• Once the matches are determined, an intervention/development plan is created for the mentees by a support worker, which is tailored to the youth and their specific needs;
    • Mentors will engage and accompany their mentees in targeted activities such as skill/capacity building workshops (such as conflict resolution and anger management), health related (both mental and physical), or cultural activities; and
    • Mentors and support workers will encourage the mentees to engage in positive, healthy developmental activities providing them the opportunity for potential to be realized. Such activities include participation in clubs, sports teams, communal/cultural groups, etc.

Implementation Information

Some of the critical elements for the implementation of this program or initiative include the following:

  • Organizational requirements: The YMCA Plusone Mentoring program must be implemented in collaboration with the YMCAs of Quebec, as YMCA Scotland and the YMCAs of Quebec have established essential elements and standards for the program that must be respected by a host organization to ensure fidelity to the program model. The host organization should be a YMCA or another community-based organization with a youth oriented vocation that has working partnerships with other youth serving agencies and community stakeholders. Also, the program should have access to a community recreation centre or similar location.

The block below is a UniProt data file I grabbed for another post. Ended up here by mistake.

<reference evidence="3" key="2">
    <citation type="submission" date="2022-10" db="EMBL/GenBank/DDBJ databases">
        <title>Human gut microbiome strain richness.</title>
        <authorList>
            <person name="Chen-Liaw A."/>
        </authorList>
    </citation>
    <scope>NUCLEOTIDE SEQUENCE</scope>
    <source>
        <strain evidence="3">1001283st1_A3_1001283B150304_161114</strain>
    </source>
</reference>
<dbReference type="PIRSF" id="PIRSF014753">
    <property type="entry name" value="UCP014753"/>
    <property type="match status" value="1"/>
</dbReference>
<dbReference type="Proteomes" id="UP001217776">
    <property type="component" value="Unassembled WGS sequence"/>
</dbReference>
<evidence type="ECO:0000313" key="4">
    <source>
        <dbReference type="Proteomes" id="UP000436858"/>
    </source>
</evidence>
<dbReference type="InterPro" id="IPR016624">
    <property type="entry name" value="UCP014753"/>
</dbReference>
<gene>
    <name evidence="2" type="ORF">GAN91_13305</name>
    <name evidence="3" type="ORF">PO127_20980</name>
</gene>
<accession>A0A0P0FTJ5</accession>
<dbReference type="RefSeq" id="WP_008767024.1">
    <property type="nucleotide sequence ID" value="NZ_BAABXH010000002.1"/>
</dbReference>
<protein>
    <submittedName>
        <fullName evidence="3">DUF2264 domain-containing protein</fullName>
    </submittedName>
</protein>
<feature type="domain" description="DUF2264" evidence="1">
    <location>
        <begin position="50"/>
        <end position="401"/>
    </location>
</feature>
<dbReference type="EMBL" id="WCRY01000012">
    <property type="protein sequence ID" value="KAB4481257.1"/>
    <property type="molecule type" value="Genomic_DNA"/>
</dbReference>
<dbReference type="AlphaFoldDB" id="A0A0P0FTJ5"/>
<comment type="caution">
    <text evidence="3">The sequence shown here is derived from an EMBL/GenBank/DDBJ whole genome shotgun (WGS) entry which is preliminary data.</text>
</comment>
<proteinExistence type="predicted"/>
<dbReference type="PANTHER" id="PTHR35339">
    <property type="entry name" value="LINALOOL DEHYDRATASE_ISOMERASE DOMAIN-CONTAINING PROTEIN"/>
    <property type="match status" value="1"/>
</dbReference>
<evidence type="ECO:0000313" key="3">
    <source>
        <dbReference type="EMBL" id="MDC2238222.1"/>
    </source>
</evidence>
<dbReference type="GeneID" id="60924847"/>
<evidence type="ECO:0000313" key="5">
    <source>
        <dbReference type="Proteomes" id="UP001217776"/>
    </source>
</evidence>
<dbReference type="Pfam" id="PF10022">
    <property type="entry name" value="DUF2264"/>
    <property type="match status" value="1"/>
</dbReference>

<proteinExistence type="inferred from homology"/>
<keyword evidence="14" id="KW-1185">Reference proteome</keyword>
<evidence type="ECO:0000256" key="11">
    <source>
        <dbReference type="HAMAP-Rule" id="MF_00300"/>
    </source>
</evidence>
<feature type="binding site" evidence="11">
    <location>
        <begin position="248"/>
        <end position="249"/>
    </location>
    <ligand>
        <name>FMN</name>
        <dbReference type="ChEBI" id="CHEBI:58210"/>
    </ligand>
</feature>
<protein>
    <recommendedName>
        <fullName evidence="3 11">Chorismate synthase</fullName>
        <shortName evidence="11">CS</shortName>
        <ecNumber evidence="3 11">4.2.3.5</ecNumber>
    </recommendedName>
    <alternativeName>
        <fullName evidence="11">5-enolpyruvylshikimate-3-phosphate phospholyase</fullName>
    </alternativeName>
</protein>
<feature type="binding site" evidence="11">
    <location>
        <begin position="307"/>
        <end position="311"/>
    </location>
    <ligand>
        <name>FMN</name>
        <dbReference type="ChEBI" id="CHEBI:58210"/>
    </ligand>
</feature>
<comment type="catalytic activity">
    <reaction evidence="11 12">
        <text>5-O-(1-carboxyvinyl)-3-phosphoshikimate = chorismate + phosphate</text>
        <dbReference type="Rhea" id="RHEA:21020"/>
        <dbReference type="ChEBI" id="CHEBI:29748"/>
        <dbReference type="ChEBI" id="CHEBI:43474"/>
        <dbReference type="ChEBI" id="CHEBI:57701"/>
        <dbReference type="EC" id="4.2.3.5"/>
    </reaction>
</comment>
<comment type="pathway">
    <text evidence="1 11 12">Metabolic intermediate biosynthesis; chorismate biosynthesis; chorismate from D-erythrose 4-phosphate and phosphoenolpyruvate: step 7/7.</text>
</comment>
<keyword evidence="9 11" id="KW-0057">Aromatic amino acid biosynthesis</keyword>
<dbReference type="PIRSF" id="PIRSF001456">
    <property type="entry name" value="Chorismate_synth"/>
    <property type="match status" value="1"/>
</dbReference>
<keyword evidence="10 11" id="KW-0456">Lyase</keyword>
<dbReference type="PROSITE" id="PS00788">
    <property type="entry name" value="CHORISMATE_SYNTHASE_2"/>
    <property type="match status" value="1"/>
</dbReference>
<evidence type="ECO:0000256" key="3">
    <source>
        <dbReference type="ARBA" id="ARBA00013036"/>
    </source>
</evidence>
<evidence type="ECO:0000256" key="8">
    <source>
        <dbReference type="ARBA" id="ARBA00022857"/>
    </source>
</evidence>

• Partnerships: Partnership agreements with community partners is important to the Plusone program, as  participants should be identified and recruited through a referral system which involves a variety of community partners, such as schools, youth-based organisations, police, health agencies, the social work and youth care networks.
  • Training and technical assistance: Staff and mentors must have previous experience working with youth, and more specifically at-risk youth. Initial training for the program and its elements should be provided to the Program Facilitators and supervisors by the YMCAs of Quebec. In addition, program supervisors and facilitators are provided ongoing local training to further their expertise in youth work and mentoring. Annual training conferences will also be hosted by the YMCAs of Quebec.